Born in Liège (1903). He wrote over 500 novels and short stories, many of them featuring a compassionate detective named Jules Maigret, who enjoyed fine wine, his wife, and solving cases by pondering human nature, rather than using violence. Simenon said he got the idea for his detective while on a boating trip in The Netherland Canals. He said he imagined “a large, powerfully built gentleman I thought would make a passable inspector. As the day wore on, I added other features: a pipe, a bowler hat, a thick overcoat with a velvet collar, and, as it was cold and damp, I put a cast-iron stove in his office.”
Before Simenon hit it big with the Maigret novels, he wrote pulp fiction under 17 pen names and worked as a police reporter and rubbed elbows with prostitutes, murderers, and thieves, which helped make his novels more exciting. He once said, “We are all potentially characters in a novel – with the difference that characters in a novel really get to live their lives to the full.”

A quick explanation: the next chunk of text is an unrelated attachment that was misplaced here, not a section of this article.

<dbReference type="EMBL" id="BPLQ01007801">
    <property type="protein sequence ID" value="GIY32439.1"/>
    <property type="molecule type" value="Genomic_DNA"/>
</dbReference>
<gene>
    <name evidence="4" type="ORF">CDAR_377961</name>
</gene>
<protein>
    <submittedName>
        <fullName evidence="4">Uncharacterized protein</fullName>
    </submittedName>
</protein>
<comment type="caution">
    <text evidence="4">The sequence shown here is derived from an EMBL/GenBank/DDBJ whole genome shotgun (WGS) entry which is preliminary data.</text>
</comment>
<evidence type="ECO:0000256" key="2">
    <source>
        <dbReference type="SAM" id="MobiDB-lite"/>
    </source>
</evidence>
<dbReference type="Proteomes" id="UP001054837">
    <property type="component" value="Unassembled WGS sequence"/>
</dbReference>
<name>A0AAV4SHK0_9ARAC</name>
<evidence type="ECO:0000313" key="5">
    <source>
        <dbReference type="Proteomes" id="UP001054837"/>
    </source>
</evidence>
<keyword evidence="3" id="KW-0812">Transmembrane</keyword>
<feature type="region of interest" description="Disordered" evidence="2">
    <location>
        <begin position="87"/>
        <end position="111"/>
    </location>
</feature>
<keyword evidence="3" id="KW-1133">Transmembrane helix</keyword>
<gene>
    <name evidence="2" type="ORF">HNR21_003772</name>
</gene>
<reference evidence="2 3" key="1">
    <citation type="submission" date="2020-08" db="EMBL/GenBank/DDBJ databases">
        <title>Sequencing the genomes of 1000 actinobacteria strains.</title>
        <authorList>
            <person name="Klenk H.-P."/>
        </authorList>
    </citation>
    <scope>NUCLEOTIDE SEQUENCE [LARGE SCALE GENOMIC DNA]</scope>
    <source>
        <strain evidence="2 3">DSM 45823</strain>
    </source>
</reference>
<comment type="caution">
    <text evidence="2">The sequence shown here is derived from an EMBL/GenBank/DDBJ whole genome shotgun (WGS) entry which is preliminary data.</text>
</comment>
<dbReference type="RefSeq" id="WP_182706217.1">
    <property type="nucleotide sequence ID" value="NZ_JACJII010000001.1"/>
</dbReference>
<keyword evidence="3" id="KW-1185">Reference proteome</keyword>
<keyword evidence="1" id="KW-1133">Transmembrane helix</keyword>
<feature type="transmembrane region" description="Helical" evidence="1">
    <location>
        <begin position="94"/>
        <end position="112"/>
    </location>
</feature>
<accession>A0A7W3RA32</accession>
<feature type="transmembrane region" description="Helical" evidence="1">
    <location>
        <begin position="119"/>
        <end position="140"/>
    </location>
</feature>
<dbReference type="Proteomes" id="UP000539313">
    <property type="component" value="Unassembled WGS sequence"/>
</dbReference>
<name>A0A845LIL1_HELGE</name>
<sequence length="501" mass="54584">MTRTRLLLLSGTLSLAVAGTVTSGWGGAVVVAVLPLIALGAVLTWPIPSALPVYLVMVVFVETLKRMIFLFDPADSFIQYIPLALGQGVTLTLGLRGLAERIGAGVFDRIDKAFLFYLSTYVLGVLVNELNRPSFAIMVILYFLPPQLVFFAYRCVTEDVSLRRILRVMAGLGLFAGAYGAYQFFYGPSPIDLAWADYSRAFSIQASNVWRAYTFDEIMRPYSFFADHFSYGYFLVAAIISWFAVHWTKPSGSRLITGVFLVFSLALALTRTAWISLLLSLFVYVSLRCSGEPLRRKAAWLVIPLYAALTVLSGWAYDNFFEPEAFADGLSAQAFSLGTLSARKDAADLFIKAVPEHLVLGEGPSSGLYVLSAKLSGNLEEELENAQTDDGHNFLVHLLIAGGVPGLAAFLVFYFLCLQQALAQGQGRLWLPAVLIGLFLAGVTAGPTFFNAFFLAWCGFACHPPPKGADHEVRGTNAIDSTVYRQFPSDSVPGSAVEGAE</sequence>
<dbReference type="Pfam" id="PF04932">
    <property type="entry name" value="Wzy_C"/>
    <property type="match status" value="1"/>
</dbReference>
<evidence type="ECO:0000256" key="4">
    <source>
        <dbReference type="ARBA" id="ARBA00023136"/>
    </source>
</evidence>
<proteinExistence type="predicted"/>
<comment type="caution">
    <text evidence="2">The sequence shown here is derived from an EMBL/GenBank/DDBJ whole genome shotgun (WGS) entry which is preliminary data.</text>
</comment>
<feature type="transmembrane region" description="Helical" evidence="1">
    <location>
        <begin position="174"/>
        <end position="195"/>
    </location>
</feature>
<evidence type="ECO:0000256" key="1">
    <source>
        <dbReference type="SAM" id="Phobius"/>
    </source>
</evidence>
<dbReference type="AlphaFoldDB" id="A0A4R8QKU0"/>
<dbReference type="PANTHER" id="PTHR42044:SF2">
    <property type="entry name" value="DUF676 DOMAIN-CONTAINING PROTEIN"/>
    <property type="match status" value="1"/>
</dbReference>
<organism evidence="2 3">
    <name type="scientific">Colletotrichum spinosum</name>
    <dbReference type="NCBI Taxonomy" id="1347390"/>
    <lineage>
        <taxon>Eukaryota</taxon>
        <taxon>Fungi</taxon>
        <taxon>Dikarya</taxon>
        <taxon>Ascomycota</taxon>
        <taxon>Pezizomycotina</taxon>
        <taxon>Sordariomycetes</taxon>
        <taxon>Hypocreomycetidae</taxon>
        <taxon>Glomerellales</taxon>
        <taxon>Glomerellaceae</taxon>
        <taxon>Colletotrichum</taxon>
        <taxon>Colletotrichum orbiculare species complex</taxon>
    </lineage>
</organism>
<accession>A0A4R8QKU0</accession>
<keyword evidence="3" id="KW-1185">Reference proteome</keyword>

Simenon could write 80 pages a day and sometimes finish the draft of a novel in 10 days, a rigid schedule that required him to have doctor’s checkups before the start of each new work. He found characters names by thumbing through telephone directories from around the world and often wrote out detailed maps of the towns and cities in his books. William Faulkner was a big fan of Simenon, saying, “He makes me think of Chekhov.”
Georges Simenon’s Maigret books include Maigret and the Yellow Dog (1931), Maigret’s Dead Man (1948), Maigret’s Memoirs (1951), and Maigret Takes the Waters (1968).
On writing, he said: “Writing is considered a profession, and I don’t think it is a profession. I think that everyone who does not need to be a writer, who thinks he can do something else, ought to do something else. Writing is not a profession but a vocation of unhappiness. I don’t think an artist can ever be happy.”
From The Writer’s Almanac.